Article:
Flat Roof Replacement Cost: Materials, Installation, Pros & Cons

Choosing the ideal roofing material for a flat roof can be challenging due to limited yet extensive choices. Unlike traditional roofing materials such as asphalt shingles, tiles, and metal, the options for flat roofs include PVC, TPO, EPDM rubber, BUR, and more, each presenting unique advantages and disadvantages.

EPDM rubber membrane on residential flat roof credits: GenTile

Roof Slope Dictates What Materials are Suitable

Why don’t traditional roofing materials work on flat roofs? Although theoretically you could try using shingles or tiles on a flat roof, that would almost certainly result in an immediate roof failure with numerous leaks!

Sloped roofing systems like shingles and concrete or clay tiles are designed to shed away rainwater, relying on overlapping layers that work alongside the roof’s slope to shed rainwater and snow.

Flat roofs, on the other hand, have minimal to zero pitch. If you were to try using traditional water-shedding materials like shingles, the lack of roof slope would allow rainwater to seep beneath the shingles or tiles, rotting the substrate and causing interior leaks.

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Interestingly, most flat roofs aren’t completely flat but have a low slope to divert rainwater away from the roof, ensuring good water drainage and preventing any unwanted water accumulation, which could lead to premature leaks.

Covering a flat roof requires a different set of skills compared to pitched roofs, especially when it comes to ensuring the integrity and longevity of the flat roof membrane seams.

Water, especially standing or pooling water, is the most significant threat to any poorly sealed seams in a roofing membrane. In fact, most flat roof leaks are caused by either poorly sealed membrane seams (on newer roofs) or the old membrane seams coming apart (often due to freeze-and-thaw cycles), allowing water to infiltrate the roof.

The takeaway here is that flat roofs must either be impenetrable to standing water or have a well-functioning drainage system to prevent the accumulation of water (pooling). One can either physically cover an object to make it water-resistant (like a tarp) or apply a barrier coating (like deck stain or lacquer). Similarly, flat roofs can be covered physically with materials like PVC or EPDM rubber membrane or coated with tar or spray-on silicone.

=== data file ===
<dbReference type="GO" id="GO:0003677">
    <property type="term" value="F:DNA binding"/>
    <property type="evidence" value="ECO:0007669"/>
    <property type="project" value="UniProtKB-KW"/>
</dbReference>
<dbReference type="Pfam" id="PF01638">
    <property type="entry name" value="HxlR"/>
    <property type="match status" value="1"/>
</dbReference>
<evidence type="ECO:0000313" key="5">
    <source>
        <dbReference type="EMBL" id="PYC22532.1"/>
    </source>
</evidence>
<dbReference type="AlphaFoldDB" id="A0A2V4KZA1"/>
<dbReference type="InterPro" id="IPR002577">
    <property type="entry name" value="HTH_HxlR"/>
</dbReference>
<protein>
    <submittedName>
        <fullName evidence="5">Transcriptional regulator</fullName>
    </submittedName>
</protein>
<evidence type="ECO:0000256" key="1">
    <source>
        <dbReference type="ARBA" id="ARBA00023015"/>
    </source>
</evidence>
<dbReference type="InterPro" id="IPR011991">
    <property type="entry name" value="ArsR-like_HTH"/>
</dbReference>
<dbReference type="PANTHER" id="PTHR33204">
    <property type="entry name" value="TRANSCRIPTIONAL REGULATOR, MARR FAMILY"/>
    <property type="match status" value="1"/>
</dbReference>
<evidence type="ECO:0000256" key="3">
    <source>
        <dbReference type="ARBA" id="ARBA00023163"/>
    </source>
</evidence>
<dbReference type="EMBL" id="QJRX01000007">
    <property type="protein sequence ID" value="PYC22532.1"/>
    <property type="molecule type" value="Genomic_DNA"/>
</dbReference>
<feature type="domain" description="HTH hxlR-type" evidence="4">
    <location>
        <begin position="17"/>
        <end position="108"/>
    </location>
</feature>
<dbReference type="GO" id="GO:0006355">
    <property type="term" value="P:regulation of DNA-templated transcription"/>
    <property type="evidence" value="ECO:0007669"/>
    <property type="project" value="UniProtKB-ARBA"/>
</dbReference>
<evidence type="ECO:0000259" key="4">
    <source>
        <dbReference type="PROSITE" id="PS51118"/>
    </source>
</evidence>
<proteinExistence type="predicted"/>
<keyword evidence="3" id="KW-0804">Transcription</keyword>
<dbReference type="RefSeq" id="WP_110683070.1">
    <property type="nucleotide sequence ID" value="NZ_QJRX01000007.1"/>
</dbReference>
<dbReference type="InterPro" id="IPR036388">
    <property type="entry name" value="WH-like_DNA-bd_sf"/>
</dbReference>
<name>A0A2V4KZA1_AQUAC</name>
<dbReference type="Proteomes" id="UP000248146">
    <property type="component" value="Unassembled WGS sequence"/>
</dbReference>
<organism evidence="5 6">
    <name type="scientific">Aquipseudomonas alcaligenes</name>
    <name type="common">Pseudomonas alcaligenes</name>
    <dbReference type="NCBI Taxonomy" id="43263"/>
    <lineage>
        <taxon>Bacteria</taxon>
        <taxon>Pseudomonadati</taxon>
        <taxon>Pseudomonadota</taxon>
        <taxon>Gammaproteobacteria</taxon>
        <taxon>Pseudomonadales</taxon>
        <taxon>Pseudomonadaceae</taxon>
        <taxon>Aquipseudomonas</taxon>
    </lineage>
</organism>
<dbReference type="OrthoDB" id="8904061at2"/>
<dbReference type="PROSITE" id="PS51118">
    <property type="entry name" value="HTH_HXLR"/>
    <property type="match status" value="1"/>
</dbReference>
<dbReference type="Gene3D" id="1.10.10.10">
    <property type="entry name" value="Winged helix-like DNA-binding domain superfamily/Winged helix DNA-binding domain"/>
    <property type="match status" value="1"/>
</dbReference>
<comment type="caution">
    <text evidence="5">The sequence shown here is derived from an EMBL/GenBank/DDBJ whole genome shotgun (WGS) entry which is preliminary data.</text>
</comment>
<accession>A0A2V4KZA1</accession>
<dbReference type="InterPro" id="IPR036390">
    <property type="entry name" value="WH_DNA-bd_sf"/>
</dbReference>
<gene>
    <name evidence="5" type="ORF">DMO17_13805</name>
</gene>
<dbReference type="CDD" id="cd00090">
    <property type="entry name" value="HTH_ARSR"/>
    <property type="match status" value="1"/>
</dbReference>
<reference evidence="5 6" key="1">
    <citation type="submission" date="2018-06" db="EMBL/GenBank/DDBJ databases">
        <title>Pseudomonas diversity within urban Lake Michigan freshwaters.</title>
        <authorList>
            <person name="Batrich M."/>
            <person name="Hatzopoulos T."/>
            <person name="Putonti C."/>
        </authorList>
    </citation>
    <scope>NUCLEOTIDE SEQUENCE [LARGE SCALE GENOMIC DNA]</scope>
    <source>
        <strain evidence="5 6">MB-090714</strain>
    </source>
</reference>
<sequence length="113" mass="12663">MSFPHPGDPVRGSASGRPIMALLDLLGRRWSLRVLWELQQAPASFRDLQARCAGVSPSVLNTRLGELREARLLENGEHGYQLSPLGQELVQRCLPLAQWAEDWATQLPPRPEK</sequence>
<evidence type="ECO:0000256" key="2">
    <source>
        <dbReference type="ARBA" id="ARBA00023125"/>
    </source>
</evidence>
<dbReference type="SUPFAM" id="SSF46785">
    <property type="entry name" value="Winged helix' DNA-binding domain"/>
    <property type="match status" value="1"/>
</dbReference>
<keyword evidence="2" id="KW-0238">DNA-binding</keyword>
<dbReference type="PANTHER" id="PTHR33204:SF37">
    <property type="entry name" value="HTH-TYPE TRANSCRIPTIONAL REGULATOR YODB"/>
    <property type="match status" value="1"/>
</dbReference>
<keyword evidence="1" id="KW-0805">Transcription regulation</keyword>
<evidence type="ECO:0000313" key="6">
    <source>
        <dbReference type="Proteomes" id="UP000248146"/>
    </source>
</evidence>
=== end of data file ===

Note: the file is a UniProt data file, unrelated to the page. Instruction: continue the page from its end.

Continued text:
Flat Roof Installation Cost:

Flat roof replacement costs usually range from $7.50 to $14.50 per square foot with one of these systems: EPDM, TPO, or PVC membrane. The cost fluctuates based on the type of roofing material, removal and disposal of the old roof, number of layers, roof deck condition, additional required repairs, desired insulation level, presence of parapet walls and skylights, roof accessibility, and home location.

A typical residential flat roof measures between 1,000 and 1,500 square feet, giving you a total replacement cost range of $7,500 to $21,750.

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Fiberglass Roofing Shingles Costs, Options, and Pros & Cons

Asphalt shingles remain the most popular residential roofing material in America. While not the most durable option around, composition shingles aka fiberglass mat asphalt shingles are often the most economical option. Composition shingles typically make for a quick installation and continue to be improved upon.

Since the 1980s, fiberglass shingles have effectively displaced the traditional organic asphalt shingles that weren’t as durable. The cost of materials and installation has stayed relative to the rate of inflation.

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Asphalt Shingle Roof Costs: Materials & Installation Costs

The biggest bang for your buck. That’s what Asphalt Shingles on a roof can provide to you, the homeowner. It’s not the most durable material. Durability and longevity belong to metal roofing and natural slate.

For the value, though, Asphalt Shingles are hard to beat, especially when viewed through the prism of their low upfront cost and high near-term home improvement ROI.

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